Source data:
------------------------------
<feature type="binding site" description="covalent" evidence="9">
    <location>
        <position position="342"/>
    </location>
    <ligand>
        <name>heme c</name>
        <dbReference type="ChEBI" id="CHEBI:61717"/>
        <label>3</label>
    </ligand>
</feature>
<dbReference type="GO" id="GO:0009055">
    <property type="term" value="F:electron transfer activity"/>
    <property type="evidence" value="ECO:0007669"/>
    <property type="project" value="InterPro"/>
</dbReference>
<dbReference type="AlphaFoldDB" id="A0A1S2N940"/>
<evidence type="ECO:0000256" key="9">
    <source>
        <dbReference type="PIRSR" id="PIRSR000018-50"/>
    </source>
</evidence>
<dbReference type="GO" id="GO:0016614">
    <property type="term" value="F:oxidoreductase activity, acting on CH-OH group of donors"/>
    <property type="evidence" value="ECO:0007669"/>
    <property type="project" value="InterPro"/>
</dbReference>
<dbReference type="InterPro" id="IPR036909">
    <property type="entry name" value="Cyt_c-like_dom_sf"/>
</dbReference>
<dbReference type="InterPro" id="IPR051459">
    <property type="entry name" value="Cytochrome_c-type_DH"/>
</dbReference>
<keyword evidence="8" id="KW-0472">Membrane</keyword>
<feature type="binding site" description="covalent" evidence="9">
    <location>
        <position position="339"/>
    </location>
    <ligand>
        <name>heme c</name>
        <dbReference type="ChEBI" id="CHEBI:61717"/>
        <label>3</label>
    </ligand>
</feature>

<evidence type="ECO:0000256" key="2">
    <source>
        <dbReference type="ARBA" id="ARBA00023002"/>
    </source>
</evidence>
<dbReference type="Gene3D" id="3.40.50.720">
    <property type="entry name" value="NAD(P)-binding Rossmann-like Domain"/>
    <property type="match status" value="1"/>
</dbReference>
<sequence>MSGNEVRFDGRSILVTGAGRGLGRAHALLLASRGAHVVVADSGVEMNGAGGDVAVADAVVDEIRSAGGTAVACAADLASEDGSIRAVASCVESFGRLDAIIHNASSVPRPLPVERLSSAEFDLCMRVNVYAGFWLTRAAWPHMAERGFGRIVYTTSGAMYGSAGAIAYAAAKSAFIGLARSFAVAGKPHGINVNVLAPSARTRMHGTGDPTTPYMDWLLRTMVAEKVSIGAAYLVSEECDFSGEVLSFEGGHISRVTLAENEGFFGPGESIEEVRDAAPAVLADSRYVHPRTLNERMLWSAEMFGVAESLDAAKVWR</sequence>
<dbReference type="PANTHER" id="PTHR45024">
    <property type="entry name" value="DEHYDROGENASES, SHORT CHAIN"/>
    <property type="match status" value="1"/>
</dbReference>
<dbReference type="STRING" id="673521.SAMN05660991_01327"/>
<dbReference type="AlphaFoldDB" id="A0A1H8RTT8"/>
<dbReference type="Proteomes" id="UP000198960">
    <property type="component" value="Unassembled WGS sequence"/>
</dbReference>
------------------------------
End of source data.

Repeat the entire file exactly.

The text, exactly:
<feature type="binding site" description="covalent" evidence="9">
    <location>
        <position position="342"/>
    </location>
    <ligand>
        <name>heme c</name>
        <dbReference type="ChEBI" id="CHEBI:61717"/>
        <label>3</label>
    </ligand>
</feature>
<dbReference type="GO" id="GO:0009055">
    <property type="term" value="F:electron transfer activity"/>
    <property type="evidence" value="ECO:0007669"/>
    <property type="project" value="InterPro"/>
</dbReference>
<dbReference type="AlphaFoldDB" id="A0A1S2N940"/>
<evidence type="ECO:0000256" key="9">
    <source>
        <dbReference type="PIRSR" id="PIRSR000018-50"/>
    </source>
</evidence>
<dbReference type="GO" id="GO:0016614">
    <property type="term" value="F:oxidoreductase activity, acting on CH-OH group of donors"/>
    <property type="evidence" value="ECO:0007669"/>
    <property type="project" value="InterPro"/>
</dbReference>
<dbReference type="InterPro" id="IPR036909">
    <property type="entry name" value="Cyt_c-like_dom_sf"/>
</dbReference>
<dbReference type="InterPro" id="IPR051459">
    <property type="entry name" value="Cytochrome_c-type_DH"/>
</dbReference>
<keyword evidence="8" id="KW-0472">Membrane</keyword>
<feature type="binding site" description="covalent" evidence="9">
    <location>
        <position position="339"/>
    </location>
    <ligand>
        <name>heme c</name>
        <dbReference type="ChEBI" id="CHEBI:61717"/>
        <label>3</label>
    </ligand>
</feature>

<evidence type="ECO:0000256" key="2">
    <source>
        <dbReference type="ARBA" id="ARBA00023002"/>
    </source>
</evidence>
<dbReference type="Gene3D" id="3.40.50.720">
    <property type="entry name" value="NAD(P)-binding Rossmann-like Domain"/>
    <property type="match status" value="1"/>
</dbReference>
<sequence>MSGNEVRFDGRSILVTGAGRGLGRAHALLLASRGAHVVVADSGVEMNGAGGDVAVADAVVDEIRSAGGTAVACAADLASEDGSIRAVASCVESFGRLDAIIHNASSVPRPLPVERLSSAEFDLCMRVNVYAGFWLTRAAWPHMAERGFGRIVYTTSGAMYGSAGAIAYAAAKSAFIGLARSFAVAGKPHGINVNVLAPSARTRMHGTGDPTTPYMDWLLRTMVAEKVSIGAAYLVSEECDFSGEVLSFEGGHISRVTLAENEGFFGPGESIEEVRDAAPAVLADSRYVHPRTLNERMLWSAEMFGVAESLDAAKVWR</sequence>
<dbReference type="PANTHER" id="PTHR45024">
    <property type="entry name" value="DEHYDROGENASES, SHORT CHAIN"/>
    <property type="match status" value="1"/>
</dbReference>
<dbReference type="STRING" id="673521.SAMN05660991_01327"/>
<dbReference type="AlphaFoldDB" id="A0A1H8RTT8"/>
<dbReference type="Proteomes" id="UP000198960">
    <property type="component" value="Unassembled WGS sequence"/>
</dbReference>